Is Christianity reasonable? As absurd as this question might seem, there are major religions founded on the premise that faith does not have to be reasonable. Fortunately, Christianity is not one of them.
How would you go about convincing someone that the Christian faith is reasonable? (Okay, this is a trick question—it’s not really our job to convince anyone, but it is our job to think.)
There are massive apologetic resources dedicated to defending the faith and making sound arguments in support of Christianity. Check out Matt Slick’s CARM site, William Lane Craig’s Reasonable Faith site, Lee Strobel, Ravi Zacharias, Hugh Ross’ Reasons To Believe, the Poached Egg, or the One Minute Apologist.
But it is incumbent upon all Christians—not just big-name apologists, theologians, and pastors—to think. As Tim Keller says in the following message, “You cannot be a Christian without using your brain to its uttermost.”
Jesus says (in Matthew 6) if you want to have faith, “Think, consider, deduce.” Why does thinking lead to faith? The Bible tells us that if you don’t let your thinking take you all the way to Jesus Christ it will end in despair. Martin Luther’s thinking led him to see there is a God. Then his thinking led him further to see that God must be a personal God. Then he thought, “If there is a personal God, I want to please him.” But Luther couldn’t obey even the Golden Rule, and wondered how he could please God. The Bible tells us there is only one way: Jesus Christ.
Tim Keller, paraphrased from Faith is Reason clip on YouTube
Oftentimes apologetics can be an uppercut. And it can be an intellectual salve. Great apologists are convincing debaters, loaded with sound arguments to defend their position, and truth be told most of us wish we could dial up their arguments in our normal conversations. But there is an inherent danger in all the eloquence and logic of good apologetics—we can lose sight of the object of apologetics.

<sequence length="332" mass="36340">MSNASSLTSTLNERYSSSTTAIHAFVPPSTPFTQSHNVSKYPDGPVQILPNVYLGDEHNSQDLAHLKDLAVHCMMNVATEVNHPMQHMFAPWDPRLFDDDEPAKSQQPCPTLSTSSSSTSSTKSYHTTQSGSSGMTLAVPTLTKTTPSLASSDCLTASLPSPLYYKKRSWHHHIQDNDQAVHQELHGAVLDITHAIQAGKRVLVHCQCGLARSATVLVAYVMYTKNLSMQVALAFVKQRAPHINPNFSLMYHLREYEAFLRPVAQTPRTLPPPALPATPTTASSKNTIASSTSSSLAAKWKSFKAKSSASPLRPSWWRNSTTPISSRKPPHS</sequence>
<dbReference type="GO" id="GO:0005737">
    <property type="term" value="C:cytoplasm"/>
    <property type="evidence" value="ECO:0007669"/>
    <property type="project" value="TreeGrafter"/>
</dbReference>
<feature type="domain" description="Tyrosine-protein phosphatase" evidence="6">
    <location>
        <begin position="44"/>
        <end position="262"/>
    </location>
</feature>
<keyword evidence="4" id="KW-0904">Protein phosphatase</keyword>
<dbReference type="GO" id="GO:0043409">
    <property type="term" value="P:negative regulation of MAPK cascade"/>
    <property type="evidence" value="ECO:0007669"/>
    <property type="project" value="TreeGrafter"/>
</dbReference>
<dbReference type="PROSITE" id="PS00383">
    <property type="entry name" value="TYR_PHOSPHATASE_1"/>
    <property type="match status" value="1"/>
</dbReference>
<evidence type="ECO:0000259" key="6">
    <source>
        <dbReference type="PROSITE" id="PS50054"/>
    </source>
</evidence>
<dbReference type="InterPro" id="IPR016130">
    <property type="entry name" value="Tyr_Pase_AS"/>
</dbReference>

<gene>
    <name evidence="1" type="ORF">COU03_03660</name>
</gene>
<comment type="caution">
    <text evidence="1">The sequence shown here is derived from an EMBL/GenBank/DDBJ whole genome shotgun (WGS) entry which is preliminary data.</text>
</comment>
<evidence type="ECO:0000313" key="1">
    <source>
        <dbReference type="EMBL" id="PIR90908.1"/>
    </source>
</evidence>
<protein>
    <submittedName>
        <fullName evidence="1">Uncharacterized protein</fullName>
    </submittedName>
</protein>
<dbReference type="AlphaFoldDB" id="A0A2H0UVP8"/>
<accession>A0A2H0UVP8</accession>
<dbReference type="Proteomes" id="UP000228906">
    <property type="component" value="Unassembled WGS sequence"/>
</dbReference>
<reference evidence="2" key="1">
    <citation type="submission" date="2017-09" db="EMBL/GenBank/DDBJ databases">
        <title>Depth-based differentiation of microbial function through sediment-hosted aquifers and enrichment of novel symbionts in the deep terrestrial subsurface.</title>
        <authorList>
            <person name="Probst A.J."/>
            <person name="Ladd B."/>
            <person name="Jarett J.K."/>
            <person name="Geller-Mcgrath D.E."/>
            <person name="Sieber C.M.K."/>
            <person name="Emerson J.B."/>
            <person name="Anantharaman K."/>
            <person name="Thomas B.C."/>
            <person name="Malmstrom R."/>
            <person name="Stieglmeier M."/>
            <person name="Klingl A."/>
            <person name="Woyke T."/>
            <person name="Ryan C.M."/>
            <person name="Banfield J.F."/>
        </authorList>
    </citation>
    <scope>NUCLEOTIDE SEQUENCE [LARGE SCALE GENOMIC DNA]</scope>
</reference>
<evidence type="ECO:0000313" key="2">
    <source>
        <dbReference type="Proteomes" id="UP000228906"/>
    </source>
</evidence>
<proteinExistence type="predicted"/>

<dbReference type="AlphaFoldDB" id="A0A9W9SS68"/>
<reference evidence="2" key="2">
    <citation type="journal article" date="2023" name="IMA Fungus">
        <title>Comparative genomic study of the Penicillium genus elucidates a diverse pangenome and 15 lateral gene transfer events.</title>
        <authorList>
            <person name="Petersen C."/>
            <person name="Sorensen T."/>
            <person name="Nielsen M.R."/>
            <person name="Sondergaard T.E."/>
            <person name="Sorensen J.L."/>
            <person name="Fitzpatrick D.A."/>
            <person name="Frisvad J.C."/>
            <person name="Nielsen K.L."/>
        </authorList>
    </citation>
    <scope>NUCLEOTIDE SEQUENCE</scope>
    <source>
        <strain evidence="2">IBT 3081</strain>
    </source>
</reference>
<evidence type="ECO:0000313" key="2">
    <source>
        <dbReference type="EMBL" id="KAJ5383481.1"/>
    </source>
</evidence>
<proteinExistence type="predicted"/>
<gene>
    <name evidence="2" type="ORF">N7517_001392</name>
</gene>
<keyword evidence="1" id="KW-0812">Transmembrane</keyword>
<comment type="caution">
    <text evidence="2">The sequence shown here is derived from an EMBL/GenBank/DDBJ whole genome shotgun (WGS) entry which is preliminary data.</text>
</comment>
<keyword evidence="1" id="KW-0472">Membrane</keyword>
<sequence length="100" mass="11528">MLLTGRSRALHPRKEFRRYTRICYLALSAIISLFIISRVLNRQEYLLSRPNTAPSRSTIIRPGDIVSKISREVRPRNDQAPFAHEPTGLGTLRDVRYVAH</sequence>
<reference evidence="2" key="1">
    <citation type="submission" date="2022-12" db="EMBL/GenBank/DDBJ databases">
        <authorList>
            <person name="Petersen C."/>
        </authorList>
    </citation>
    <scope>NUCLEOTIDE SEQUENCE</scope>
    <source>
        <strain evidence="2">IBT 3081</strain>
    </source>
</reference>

So here’s the right cross. Is Christianity reasonable? We can make all kinds of great arguments, but ultimately the best answer takes time. Dick Woodward defines “devotional Bible study” in his introduction to the Mini Bible College:
“To me, devotional Bible study is the key that makes it possible for the Word to get into us and for us to get into the Word. Jesus said, ‘Your Word is truth.’ He claimed that His own teaching would convince us that it is the Word of God if we would do what it tells us to do. In other words, the doing will lead to the knowing (John 17:17; 7:17). When you put these two statements together they form my approach to the Bible. Look for truth, the devotional and practical truth and when you find it, do it. In 1961 I discovered that approach and it has convinced me and many of those I have taught that the Bible is the Word of God.”
Dick Woodward, Founder and Teacher, Mini Bible College
“Jesus answered, ‘My teaching is not my own. It comes from him who sent me. If anyone chooses to do God’s will, he will find out whether my teaching comes from God or whether I speak on my own.’“
So what is the value of apologetics? It fully supports devotional Bible study. And there is great joy in discovering—devotionally—just how reasonable Christianity is. Take Dick up on his invitation, “Look for truth, the devotional and practical truth, and when you find it, do it.”
Here’s an answer to the question: “The doing will lead to the knowing.”